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If you are a wine, beer, or spirits producer and looking to grow your retail distribution globally, here are 3 types of brands or SKUs that will help you grow and build a sustainable long term business.
Every new SKU should have a goal that aligns with the business. I examined each new brand or SKU to see if it fit into one of these categories to "drive growth" for my own wine business which I took from 0 to 100,000 cases in four years.
If you want to double your business "organically" which means without extra capital infusion, the only way to grow is by putting the money back in inventory and accounts receivable. Extra cash needs to be generated. It's better to start with higher margins because as business grows, the notion that costs will come down may not be true in the wine, beer, and spirits world. As your business expands, you will join the FMCG game. This is a commodity market so extra capital is required to support large retailers and distributors and keep thriving. Getting a placement in Costco for example may cost you way more than getting a placement in smaller wine shops. Costco offers you the top-line growth so you need that but you need to account for extra cash to support that surge.
Image Caption: My twigs wines had more than 50% - Sid Patel
Depletion is defined as units sold at retail to the end-consumer, e.g. how much of your wine, beer or spirits was actually sold from the retailer to its customer. Depletions can be calculated in total cases, total bottles, and depletion rate (quantity vs days), depletion unit breakdowns. This helps you measure which SKUs are performing well and which are not. Check depletion by account, so you can see what is selling where, as well as depletion by representative, so you can see which sales reps are moving which SKUs.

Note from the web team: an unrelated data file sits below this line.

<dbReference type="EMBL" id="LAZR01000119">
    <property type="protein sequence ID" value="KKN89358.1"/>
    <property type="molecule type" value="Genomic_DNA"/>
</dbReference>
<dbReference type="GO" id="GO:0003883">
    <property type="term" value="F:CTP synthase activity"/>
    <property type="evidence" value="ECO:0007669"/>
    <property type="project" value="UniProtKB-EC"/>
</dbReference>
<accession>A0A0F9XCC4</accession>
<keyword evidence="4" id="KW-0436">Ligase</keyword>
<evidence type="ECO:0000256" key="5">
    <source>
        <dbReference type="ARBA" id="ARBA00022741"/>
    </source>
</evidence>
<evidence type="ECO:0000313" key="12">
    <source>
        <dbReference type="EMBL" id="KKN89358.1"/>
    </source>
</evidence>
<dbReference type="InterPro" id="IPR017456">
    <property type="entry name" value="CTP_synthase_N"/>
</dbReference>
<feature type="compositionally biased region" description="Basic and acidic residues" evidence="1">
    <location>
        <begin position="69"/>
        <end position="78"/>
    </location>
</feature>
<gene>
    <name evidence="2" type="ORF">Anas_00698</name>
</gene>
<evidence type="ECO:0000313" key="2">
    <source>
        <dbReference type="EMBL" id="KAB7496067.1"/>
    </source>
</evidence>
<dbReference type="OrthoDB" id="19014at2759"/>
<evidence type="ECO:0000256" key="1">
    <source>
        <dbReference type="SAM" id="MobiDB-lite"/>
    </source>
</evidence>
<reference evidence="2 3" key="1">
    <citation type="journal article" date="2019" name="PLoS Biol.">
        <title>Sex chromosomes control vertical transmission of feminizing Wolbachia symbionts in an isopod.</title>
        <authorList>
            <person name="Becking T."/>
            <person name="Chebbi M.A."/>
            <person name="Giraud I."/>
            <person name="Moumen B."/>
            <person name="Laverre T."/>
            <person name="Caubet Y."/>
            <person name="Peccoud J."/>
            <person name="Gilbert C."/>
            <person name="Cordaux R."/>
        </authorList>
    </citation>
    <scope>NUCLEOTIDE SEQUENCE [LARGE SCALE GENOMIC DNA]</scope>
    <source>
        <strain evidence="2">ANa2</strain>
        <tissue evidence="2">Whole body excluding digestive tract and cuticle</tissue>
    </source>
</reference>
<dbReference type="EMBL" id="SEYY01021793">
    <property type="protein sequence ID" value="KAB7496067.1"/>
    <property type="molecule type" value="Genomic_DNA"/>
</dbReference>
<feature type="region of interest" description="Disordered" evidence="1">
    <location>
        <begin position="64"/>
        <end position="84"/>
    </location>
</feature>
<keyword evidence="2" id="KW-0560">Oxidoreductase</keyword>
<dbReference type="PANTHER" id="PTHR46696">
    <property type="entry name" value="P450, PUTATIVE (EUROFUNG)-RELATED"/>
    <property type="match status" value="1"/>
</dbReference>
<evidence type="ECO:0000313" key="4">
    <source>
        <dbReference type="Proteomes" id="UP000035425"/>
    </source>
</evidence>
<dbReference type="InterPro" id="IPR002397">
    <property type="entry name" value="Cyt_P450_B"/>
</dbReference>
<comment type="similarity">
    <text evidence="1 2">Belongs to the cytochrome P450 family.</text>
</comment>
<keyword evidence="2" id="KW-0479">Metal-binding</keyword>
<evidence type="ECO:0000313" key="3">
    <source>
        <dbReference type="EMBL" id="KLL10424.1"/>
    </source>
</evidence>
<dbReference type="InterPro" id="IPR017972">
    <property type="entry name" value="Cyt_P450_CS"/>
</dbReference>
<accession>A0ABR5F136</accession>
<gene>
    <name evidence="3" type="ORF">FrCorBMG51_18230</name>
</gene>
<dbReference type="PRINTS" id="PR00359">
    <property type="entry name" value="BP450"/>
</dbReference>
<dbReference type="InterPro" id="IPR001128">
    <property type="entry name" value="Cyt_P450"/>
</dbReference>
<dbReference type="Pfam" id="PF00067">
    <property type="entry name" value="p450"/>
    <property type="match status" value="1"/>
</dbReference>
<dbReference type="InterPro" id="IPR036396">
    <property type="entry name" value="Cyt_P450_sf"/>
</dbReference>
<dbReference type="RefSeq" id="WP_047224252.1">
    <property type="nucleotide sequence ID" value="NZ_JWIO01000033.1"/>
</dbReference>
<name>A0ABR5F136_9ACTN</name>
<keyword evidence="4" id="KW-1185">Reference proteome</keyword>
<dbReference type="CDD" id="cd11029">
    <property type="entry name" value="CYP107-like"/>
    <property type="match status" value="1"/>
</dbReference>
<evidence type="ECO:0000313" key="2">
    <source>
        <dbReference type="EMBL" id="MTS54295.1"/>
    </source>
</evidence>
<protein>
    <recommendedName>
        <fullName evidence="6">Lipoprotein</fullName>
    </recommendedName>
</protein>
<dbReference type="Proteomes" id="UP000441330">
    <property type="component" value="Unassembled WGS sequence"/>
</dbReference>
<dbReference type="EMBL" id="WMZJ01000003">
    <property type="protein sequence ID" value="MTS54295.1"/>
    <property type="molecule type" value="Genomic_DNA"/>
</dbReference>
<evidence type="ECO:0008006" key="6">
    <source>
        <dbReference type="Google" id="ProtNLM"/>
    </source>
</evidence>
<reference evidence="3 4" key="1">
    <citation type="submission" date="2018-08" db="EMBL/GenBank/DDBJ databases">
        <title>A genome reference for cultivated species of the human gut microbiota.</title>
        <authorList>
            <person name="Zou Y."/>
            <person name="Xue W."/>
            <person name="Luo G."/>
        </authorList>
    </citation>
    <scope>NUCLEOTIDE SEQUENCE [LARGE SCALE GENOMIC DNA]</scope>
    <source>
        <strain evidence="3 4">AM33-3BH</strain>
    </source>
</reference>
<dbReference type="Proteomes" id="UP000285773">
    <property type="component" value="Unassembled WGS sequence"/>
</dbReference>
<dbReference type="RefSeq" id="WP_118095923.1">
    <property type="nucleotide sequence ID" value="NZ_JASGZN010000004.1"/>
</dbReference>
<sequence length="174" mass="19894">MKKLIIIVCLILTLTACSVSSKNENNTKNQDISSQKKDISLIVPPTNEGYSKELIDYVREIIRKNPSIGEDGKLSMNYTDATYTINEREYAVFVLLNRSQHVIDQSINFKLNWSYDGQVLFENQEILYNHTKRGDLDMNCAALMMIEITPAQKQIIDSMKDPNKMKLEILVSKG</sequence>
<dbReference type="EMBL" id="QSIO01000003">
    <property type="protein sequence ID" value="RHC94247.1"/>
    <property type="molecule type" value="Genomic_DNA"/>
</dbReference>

50% or more of your portfolio should be made up of brands that have a high depletion rate. If you gain a reputation of a producer whose product moves - you will win. Learn how to work on your depletion and grow your repeat sales.
Image Caption: My Nelson Bay Wines from New Zealand had a solid repeat buying. $14.99 for a NZ sauvignon blanc - Sid Patel
You may need to listen to the customer, the market, the timing, the account more than you think. You need to have 1-2 SKUs or brands that open doors for you. Taking a strategy of coming up with a unique product is often a good idea instead of adding another gin or whiskey of the same kind. You will need a product with strong USP that helps you open new accounts. It may be the cheapest single malt, or the lightest bottle. Maybe a blend of whiskey and rum? Or a $2.99 wine where retailers can make 30% margin or a $14 Napa Cab. Something that will wow retailers. Something that your sales reps and your distributors reps will need to drive sales. Something to help you open more accounts.
Every time you add a new SKU or brand, ensure that it drives one of these goals. A healthy combination of these three categories will help your wine, beer or spirits business thrive and grow.
Image Caption: Lucky 7 was created for casinos, super markets, c-stores with the intention of rack programs - Sid Patel